Committing for Life

Just in case things go really, really well, you should know how to propose to your sweetie:

(けっこん してくれる?)
Will you marry me?

Of course, you should bear in mind that you should know that person, and their family, very well. Don’t jump in too quickly.

Japanese Dating Culture

A word of caution: Be careful with these pick-up lines, since using them haphazardly could be seen as inappropriate. Don’t approach a stranger in a bar and start spouting off lines to them. The words might be right, but they won’t work very well. Nothing is more of a turn-off than someone who just doesn’t get it.

The romances you develop with a Japanese person may move much more slowly than the ones that you’re used to if you live in a western country, and that’s often reflected in the words and phrases used in Japanese to talk about love. Don’t be worried if it’s going “too slow” for your version of normal—you may be right on track. Group hangouts early in the relationship aren’t a blow-off, nor is a lack of physical contact. Remember the culture of the person you’re seeing and be respectful of it.

One other note is to be careful with your gendered statements. Remember, Japanese is a pretty gender-sensitive language. If a woman uses words with a male gender, she might be considered “masculine” by the general population.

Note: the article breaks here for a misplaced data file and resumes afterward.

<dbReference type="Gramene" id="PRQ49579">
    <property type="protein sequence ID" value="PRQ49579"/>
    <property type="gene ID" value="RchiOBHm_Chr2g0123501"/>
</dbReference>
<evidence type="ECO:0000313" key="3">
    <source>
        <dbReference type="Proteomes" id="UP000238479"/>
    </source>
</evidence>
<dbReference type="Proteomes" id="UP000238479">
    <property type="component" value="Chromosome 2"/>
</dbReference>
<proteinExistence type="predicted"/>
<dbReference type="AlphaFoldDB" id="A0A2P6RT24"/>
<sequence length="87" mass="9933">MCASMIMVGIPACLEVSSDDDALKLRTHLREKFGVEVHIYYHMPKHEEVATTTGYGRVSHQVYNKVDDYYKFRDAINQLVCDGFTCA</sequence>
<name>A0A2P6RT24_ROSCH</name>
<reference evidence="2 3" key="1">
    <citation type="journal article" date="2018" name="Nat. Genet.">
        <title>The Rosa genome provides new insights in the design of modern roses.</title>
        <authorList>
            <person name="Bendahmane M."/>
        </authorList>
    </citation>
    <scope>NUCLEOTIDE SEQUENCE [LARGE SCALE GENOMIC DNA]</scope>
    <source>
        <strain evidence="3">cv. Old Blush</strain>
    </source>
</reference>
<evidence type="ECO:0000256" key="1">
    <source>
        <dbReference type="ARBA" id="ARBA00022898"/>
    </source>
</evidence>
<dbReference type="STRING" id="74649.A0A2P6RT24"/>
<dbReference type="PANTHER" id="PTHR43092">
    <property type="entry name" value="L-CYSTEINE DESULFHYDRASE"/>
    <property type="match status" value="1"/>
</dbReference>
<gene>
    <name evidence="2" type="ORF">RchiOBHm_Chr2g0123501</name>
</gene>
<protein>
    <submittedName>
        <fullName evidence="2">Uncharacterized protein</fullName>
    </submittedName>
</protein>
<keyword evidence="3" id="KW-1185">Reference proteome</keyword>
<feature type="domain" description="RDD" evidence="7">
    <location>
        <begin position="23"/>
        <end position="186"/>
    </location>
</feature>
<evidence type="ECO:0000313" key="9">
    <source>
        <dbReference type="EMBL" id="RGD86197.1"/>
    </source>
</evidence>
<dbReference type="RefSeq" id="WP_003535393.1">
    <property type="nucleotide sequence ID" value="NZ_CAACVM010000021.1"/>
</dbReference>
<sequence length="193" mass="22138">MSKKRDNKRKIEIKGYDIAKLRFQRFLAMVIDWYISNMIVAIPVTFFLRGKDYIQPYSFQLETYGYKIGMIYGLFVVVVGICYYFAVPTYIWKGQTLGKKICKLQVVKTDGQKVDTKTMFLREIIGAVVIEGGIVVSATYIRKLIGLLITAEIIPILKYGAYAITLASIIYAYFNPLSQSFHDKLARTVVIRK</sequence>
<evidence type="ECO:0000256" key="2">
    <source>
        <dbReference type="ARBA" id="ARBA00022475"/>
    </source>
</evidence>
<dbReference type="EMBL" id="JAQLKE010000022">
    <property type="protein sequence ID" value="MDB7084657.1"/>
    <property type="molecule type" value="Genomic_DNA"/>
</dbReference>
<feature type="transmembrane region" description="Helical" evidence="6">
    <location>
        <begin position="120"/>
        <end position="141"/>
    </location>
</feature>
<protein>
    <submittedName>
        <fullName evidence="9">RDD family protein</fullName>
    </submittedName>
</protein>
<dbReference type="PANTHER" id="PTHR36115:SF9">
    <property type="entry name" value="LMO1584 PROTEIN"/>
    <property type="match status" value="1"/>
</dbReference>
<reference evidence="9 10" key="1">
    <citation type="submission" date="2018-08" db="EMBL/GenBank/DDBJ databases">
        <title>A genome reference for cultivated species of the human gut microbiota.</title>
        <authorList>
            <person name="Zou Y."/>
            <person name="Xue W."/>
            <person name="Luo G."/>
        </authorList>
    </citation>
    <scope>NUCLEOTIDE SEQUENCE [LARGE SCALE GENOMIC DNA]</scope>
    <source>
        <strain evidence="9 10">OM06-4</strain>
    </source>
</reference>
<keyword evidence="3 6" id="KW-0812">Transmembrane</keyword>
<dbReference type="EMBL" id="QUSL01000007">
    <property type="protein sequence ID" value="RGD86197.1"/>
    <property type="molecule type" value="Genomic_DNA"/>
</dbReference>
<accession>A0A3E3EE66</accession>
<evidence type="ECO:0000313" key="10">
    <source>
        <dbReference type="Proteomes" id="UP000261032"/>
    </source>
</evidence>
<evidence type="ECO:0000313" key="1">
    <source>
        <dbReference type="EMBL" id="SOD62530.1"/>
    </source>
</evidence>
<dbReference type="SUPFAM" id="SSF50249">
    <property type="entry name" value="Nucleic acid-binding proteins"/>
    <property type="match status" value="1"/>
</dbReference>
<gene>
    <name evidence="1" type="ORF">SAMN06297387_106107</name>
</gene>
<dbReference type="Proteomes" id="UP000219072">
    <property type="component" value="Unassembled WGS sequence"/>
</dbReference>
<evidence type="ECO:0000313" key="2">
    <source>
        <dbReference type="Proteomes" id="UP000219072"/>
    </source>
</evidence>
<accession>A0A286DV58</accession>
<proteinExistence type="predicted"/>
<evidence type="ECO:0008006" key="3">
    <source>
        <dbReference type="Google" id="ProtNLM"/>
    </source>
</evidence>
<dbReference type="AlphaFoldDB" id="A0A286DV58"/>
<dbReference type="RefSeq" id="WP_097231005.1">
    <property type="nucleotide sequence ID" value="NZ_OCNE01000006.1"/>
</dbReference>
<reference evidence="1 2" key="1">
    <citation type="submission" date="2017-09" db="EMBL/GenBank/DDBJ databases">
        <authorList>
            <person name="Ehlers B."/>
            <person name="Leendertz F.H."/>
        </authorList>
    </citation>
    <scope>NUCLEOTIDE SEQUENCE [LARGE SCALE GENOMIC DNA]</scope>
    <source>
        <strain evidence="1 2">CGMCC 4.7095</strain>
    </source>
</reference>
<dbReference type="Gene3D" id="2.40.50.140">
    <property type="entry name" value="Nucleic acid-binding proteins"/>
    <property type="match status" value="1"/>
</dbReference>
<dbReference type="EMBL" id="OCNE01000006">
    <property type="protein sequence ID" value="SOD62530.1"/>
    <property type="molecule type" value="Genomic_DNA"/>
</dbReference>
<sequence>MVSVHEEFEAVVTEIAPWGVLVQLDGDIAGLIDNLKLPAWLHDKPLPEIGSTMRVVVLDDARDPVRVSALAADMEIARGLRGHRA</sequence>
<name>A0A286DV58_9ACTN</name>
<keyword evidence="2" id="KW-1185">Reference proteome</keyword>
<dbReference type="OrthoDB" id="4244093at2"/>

For example, the words (ぼく) or (おれ)—to say “me” or “mine”—should only be used by men. Women say (わたし) or (わたくし) , which is considered more polite. (Though they can be used by men as well, if they want to be more polite.) So watch your informal pronouns to make sure you’re sending the right message.

It’s great to be who you are, just be sure you’re expressing yourself the way you mean to. Don’t let a language mix-up keep you from the person of your dreams.


One last note: every person and every situation is different. But there are some general rules that you can follow to make sure that you understand what’s going on.

With some patience, the right lines and some time, you could soon find yourself dating the person of your dreams. Just remember to respect their culture, take it slow and top up your language skills.

You can always refer to Japanese movies and series to help you navigate the dating game. For more context on these phrases, the FluentU language program has subtitled Japanese videos that show you how native speakers flirt and communicate with each other in the media.

FluentU takes authentic videos—like music videos, movie trailers, news and inspiring talks—and turns them into personalized language learning lessons.